Numerous commentators and academics have written about the growth of M&A litigation over the last several years. Less noticed, but perhaps more significant, has been the growing tendency of institutional and other large investors to exercise their appraisal rights under Delaware law. Investors in several recent high-profile mergers have announced their intention to, or sought to, exercise their appraisal rights, including in deals involving Dell, Dole Food Company, and 3M/Cogent.
In many of these situations, an even more novel phenomenon is occurring: hedge funds, arbitrageurs, and other money managers are buying the stock of target companies even after a deal is announced to have the option to exercise appraisal rights. Some funds even have been created expressly for this purpose, perhaps with the view that the risks in an appraisal proceeding may be far greater to the target company than to the shareholder.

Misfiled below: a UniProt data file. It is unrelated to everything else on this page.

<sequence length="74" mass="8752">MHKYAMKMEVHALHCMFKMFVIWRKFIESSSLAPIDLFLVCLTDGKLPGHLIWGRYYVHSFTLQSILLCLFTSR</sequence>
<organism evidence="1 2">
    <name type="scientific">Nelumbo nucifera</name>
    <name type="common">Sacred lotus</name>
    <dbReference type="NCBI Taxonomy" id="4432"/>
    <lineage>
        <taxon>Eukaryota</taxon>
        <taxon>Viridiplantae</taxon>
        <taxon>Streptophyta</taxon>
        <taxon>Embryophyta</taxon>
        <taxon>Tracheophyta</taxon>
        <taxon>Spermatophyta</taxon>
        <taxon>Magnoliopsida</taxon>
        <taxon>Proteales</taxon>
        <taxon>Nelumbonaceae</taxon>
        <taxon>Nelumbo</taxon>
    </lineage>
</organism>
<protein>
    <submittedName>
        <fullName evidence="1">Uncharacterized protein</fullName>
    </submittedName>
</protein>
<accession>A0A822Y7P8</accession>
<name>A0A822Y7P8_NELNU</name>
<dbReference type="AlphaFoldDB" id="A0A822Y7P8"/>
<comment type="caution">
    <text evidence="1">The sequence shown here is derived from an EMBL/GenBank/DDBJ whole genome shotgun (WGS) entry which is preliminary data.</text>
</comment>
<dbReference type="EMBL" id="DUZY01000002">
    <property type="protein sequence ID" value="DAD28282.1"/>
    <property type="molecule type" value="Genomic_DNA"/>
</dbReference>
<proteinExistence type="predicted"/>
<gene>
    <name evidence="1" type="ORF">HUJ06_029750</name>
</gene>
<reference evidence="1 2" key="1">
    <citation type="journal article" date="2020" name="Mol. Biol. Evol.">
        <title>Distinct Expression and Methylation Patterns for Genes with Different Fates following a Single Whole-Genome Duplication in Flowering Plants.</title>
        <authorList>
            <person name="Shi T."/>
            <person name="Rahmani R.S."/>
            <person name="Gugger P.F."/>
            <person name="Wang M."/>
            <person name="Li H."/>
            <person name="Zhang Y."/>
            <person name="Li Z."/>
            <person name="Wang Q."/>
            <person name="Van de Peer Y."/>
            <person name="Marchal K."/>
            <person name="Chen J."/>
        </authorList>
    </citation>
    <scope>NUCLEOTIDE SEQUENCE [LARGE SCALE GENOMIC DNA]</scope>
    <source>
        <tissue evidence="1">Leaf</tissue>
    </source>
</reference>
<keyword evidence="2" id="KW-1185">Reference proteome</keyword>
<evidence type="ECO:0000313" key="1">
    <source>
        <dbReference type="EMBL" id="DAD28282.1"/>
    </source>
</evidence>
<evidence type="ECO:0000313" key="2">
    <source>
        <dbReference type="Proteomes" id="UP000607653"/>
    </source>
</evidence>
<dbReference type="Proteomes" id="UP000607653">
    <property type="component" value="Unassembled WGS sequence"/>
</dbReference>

One such risk is that historically the definition of “fair value” in an appraisal proceeding under Delaware law provides wide discretion to the court to “take into account all relevant factors” beyond the price paid in the underlying merger, even where that price was the result of an arms-length transaction. The practical impact of this standard is that the court’s determination of value may get reduced to a “battle of the experts,” while the experts’ own analyses may be based on future projections and/or other financial information that is, by definition, uncertain. As a result, there is often little hard data to predict what the value of an entity in an appraisal proceeding could be.